This backpack could help the visually impaired walk alone in the street

·2-min read
Intel has created a system integrated into a simple backpack that allows blind people to move around outside independently.

A team of researchers at Intel has developed a concept that allows a visually impaired person to move around the street alone, without the assistance of a dog or a cane. Embedded in a simple backpack, this system helps the person to move forward and warns them of possible dangers to avoid by simple vocal indications.

The project is helmed by Jagadish K. Mahendran, a developer at Intel specialized in artificial intelligence. He and his team have succeeded in developing a device that fits into a backpack and a fanny pack, allowing any visually impaired person to walk in the street with minimized risk.

Composed of cameras, sensors and a GPS, the equipment takes charge of analyzing in real time the environment and indicating to the visually impaired person, via a vocal assistant, how to move. At this stage, this system can recognize obstacles on the route, objects and people in movement, as well as road signs.

Bluetooth headsets allow the user to interact with the system via simple voice commands and requests. In return, the system tells them, through a synthesized voice, whether they should stop, deviate, turn right or left, etc. It also tells them if there are stairs or pedestrian crossings ahead.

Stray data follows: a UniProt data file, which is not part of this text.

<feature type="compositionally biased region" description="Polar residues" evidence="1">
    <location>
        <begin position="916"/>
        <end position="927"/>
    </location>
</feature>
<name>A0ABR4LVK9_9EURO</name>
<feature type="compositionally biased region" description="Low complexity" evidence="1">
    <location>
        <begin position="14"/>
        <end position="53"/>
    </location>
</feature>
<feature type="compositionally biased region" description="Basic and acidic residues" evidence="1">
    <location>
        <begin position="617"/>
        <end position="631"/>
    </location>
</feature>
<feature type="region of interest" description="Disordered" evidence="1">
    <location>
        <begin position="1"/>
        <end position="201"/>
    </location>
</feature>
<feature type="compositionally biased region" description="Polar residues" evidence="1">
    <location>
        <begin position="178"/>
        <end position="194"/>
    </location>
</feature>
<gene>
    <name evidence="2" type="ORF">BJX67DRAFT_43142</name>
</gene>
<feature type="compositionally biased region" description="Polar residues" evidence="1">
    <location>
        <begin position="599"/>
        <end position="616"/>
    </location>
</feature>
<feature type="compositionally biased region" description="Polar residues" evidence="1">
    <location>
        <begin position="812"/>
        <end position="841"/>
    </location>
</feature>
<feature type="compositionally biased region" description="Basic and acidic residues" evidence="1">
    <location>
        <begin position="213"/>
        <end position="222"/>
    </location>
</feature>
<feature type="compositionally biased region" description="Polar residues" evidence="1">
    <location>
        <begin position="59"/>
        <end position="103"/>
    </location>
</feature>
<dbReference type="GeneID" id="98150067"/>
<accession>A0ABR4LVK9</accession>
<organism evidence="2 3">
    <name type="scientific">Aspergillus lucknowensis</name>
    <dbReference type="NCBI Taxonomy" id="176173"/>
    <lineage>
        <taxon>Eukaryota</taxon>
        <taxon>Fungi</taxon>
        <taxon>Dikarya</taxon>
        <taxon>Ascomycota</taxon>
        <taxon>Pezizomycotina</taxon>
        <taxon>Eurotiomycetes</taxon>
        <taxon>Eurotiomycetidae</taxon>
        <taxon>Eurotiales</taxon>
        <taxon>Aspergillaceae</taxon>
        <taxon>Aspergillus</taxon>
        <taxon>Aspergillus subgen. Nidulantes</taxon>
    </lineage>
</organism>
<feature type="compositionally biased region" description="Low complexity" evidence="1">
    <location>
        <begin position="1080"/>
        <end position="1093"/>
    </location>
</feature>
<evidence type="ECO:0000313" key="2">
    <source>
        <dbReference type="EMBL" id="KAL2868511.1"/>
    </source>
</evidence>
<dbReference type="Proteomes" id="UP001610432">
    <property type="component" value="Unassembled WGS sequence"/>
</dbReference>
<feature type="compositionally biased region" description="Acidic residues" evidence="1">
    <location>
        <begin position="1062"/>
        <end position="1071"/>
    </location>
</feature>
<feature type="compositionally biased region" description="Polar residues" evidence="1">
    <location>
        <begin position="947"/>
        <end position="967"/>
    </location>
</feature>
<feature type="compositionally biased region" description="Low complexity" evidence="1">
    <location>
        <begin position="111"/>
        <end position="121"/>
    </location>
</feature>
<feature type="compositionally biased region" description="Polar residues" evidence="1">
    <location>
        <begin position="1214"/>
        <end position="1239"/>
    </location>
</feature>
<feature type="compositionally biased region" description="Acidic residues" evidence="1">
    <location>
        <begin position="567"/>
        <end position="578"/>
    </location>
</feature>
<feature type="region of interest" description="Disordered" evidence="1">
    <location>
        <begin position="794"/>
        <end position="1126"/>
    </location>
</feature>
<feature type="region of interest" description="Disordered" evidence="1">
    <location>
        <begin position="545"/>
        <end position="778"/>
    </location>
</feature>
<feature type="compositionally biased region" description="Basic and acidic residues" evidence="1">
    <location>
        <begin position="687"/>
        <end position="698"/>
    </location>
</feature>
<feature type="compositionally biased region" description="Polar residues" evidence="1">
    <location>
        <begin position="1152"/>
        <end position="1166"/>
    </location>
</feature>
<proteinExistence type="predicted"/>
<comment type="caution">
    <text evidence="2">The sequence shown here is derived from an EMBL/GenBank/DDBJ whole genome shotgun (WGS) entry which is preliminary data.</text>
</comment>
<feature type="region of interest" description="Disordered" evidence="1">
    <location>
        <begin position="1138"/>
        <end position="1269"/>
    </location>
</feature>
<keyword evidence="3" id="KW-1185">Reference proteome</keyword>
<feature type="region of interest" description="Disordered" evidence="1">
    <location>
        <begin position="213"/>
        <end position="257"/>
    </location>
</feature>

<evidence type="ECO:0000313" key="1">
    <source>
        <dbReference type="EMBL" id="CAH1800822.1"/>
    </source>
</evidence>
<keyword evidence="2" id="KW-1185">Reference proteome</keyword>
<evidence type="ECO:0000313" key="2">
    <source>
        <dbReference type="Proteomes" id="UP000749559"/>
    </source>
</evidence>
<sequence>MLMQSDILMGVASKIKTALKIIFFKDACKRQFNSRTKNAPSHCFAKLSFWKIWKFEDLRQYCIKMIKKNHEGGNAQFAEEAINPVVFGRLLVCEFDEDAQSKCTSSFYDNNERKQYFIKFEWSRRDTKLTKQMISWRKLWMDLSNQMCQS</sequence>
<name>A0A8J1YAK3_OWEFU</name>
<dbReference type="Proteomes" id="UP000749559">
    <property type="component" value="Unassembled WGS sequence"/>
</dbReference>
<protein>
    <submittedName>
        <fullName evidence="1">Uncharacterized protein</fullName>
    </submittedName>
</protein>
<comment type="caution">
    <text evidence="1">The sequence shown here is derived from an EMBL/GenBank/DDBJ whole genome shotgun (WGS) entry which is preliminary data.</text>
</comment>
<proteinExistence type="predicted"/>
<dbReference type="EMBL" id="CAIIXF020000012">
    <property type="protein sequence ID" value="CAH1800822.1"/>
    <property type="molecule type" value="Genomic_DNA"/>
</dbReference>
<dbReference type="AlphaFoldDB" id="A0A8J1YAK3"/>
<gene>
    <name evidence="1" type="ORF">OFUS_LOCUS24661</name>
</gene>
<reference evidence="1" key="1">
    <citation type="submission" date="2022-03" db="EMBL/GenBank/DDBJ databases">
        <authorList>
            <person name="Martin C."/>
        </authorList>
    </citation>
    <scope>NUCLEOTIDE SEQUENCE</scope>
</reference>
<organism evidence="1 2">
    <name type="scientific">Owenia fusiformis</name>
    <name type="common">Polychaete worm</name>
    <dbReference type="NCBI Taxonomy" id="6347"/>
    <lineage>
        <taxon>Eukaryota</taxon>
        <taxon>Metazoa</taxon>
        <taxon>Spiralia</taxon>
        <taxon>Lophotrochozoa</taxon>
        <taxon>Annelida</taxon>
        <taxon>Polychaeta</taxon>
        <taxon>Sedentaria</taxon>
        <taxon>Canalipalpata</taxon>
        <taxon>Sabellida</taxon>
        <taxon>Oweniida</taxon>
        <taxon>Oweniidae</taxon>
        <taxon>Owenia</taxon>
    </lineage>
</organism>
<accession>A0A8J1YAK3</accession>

To achieve this, a Luxonis OAK-D mini camera is attached to a vest or fanny pack and connected to the computer unit in the backpack. Analyzed in real time, these images provide precise information on the depth of field and the various elements that make up the pedestrian's environment.

This prototype could offer incredible possibilities for many blind or visually impaired people who wish to be able to move around independently one day. The World Health Organization (WHO) estimates that there are more than 285 million visually impaired people in the world.

Check out a video showing how this visual assistance system for the visually impaired works:

David Bénard